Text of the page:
Breakout gives Tuscaloosa tense team-building experience

The door slams shut and the locks close down. Though this may sound like a scene from a horror movie, this is the draw of Tuscaloosa’s one and only room escape game, known as Breakout.

In town since May 2015, Breakout is a room escape game where groups ranging from two to eight people are locked inside of a themed room and given one hour to find four-digit codes. These codes will then unlock padlocks throughout the room that will allow the group to escape the room.

Owners Kim Parker, Lori White and Candace Kizziah watch over the teams through cameras in the room to watch the teams’ progress and give them hints.

"You really get a sense of who gets along better, who’s the better leader, who’s a great follower and who’s more quiet and works alone,” Kizziah said.

If the team gets stumped on a puzzle, they are given three free clues to help solve it. Additional clues come at a time penalty, removing three minutes from the timer.

Parker said that the biggest problem teams come across is communication issues. Because some puzzles are dependent on different parts of the room, if a team doesn’t talk to each other, often the solution won’t come together until late in the game.

“In all of these rooms, we want you to be able to make it so you work together,” White said. “We’ve had people go in that are just two and it’s difficult to get out of the room with only two people because most of our games require a lot of people working together. ... Team building is our biggest thing.”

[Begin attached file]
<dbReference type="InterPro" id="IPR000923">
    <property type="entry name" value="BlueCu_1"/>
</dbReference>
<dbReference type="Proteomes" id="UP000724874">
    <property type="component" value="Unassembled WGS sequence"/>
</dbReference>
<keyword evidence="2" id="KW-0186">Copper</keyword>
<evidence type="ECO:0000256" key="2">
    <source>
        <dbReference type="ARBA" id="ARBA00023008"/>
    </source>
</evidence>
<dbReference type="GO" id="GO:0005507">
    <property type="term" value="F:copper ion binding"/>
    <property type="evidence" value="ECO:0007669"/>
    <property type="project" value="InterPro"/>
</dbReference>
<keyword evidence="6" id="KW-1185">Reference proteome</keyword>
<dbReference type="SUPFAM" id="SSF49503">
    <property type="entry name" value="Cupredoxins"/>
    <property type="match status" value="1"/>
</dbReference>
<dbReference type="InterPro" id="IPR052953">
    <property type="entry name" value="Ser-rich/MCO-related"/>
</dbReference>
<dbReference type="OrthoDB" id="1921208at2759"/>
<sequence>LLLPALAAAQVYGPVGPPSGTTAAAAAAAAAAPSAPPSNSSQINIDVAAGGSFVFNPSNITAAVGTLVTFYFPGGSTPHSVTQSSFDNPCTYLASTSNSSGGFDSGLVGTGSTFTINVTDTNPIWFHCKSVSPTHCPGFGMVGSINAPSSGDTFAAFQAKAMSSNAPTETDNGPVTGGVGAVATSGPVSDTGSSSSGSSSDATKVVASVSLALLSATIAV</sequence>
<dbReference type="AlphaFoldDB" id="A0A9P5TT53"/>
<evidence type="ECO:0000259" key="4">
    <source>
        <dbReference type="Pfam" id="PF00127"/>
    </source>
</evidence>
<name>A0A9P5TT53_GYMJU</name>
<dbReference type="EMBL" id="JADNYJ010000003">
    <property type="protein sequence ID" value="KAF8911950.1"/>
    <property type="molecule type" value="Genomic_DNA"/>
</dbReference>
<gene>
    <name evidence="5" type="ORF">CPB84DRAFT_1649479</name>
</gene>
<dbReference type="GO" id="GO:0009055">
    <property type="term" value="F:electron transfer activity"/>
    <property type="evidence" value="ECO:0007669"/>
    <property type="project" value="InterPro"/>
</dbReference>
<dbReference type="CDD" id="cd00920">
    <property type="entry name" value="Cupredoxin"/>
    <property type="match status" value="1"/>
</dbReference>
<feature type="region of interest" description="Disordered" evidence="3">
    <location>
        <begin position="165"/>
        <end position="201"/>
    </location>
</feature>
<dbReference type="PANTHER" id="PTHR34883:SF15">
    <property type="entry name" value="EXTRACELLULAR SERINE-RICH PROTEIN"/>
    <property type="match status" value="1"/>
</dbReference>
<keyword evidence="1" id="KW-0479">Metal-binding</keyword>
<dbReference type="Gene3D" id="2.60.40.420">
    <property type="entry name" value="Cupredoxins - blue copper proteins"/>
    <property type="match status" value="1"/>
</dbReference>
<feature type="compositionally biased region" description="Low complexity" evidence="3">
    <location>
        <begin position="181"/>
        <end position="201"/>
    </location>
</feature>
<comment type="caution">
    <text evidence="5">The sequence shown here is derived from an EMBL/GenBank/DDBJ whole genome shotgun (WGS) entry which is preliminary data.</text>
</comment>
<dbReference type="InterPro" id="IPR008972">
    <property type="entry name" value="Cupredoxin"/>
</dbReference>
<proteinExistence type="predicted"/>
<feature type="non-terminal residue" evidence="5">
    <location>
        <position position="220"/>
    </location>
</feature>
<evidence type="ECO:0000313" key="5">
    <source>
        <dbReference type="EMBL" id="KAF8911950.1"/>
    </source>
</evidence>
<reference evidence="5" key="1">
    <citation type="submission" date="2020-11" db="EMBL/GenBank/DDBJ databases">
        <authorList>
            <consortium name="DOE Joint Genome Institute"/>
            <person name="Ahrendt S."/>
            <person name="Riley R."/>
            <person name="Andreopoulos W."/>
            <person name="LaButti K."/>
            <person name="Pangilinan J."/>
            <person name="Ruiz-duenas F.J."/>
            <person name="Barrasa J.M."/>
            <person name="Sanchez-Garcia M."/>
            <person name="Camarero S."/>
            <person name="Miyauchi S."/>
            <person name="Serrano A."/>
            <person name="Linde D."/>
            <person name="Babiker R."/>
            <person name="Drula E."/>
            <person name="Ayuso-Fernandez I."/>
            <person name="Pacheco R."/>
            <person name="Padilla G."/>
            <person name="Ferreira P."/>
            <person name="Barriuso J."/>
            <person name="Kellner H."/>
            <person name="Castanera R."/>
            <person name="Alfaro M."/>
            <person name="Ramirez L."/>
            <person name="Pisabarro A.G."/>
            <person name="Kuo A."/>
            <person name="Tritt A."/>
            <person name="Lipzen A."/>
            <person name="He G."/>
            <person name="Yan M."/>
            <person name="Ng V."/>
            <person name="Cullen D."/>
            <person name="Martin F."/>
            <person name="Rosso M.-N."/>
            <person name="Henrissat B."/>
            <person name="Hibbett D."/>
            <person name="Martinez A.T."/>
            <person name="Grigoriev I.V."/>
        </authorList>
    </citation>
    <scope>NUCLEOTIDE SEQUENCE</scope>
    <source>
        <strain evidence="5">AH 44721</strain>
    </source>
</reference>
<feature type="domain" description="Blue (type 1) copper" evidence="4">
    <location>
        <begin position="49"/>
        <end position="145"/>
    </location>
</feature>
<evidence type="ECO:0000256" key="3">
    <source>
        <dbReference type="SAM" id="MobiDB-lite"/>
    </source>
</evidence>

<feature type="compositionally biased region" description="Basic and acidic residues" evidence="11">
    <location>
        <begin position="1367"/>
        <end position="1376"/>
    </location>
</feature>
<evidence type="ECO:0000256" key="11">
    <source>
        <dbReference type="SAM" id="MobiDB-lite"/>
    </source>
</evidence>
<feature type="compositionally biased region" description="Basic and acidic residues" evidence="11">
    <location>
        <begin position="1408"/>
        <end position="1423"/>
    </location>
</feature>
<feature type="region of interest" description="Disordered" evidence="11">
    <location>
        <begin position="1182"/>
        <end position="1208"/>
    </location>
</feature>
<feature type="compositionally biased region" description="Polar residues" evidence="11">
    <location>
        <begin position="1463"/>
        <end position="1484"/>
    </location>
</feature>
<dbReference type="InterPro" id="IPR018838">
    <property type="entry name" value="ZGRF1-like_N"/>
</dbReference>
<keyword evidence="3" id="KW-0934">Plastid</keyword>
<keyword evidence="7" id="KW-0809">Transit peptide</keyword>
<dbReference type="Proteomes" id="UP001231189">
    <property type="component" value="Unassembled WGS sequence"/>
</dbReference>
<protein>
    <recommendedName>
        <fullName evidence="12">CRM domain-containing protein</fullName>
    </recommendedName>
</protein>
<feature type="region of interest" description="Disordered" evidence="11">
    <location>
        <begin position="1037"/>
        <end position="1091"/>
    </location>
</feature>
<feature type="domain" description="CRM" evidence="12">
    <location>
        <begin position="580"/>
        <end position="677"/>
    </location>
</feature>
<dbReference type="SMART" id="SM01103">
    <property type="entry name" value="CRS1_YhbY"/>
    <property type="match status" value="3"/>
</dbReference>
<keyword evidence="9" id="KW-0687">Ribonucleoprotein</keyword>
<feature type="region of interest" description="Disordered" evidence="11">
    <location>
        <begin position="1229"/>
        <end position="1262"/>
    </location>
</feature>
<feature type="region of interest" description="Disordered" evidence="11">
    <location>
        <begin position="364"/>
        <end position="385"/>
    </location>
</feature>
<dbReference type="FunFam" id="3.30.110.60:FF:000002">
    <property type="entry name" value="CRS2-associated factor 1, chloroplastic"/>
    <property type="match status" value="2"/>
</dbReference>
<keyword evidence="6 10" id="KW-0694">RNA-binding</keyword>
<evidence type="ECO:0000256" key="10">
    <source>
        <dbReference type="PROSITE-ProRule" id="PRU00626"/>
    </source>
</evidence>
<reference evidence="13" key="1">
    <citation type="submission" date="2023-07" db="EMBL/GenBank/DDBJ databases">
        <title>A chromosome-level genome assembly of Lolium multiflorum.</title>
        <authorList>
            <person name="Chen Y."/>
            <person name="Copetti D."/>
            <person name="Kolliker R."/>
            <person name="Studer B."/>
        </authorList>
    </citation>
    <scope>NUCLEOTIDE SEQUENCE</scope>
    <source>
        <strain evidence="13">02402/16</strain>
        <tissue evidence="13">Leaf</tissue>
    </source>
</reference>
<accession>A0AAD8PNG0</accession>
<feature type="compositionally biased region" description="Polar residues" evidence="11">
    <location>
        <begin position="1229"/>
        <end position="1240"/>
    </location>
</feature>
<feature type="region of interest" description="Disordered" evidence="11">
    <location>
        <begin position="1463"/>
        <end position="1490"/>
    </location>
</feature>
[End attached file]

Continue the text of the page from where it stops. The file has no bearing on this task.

Though Breakout currently hosts four rooms: ‘Derailed,’ ‘Horror Hotel,’ ‘Detention’ and 'Who Dun It?,’ the business swaps the rooms out with new ideas each year to keep the puzzle solving fresh. It takes about 3-4 months to create a new room, each with puzzles that are designed to challenge groups, regardless of age or experience.

“For instance, there is a board in [Derailed] that has roller tracks all over it and you can spin those tracks to move in certain directions,“ White said. “If you line those tracks up appropriately, you will have a four-digit code that opens a lock within that room.”

Kizziah said that when creating a new room, the team works together to create an ending to the escape room first and works backwards to craft the puzzles around it. For example, if a team doesn’t leave Derailed in the allotted time, the train that the puzzle takes place in will derail and crash.

Currently, ‘Who Dun It?’ is the most challenging room at Breakout, with an escape rate of 26 percent. The other rooms share the same fate, with all rooms having an escape rate of under 50 percent.

The owners of Breakout said that public outreach through social media has been positive, with many finding the business through sites like Facebook and TripAdvisor. Groups that go through the games can have their picture taken and posted on Breakout’s Facebook page.

“There’s nothing like it here,” Parker said. "Tuscaloosa deserved it.”

Breakout is located at 2310 14th Street. Rooms can be booked online at, for $22 a person.

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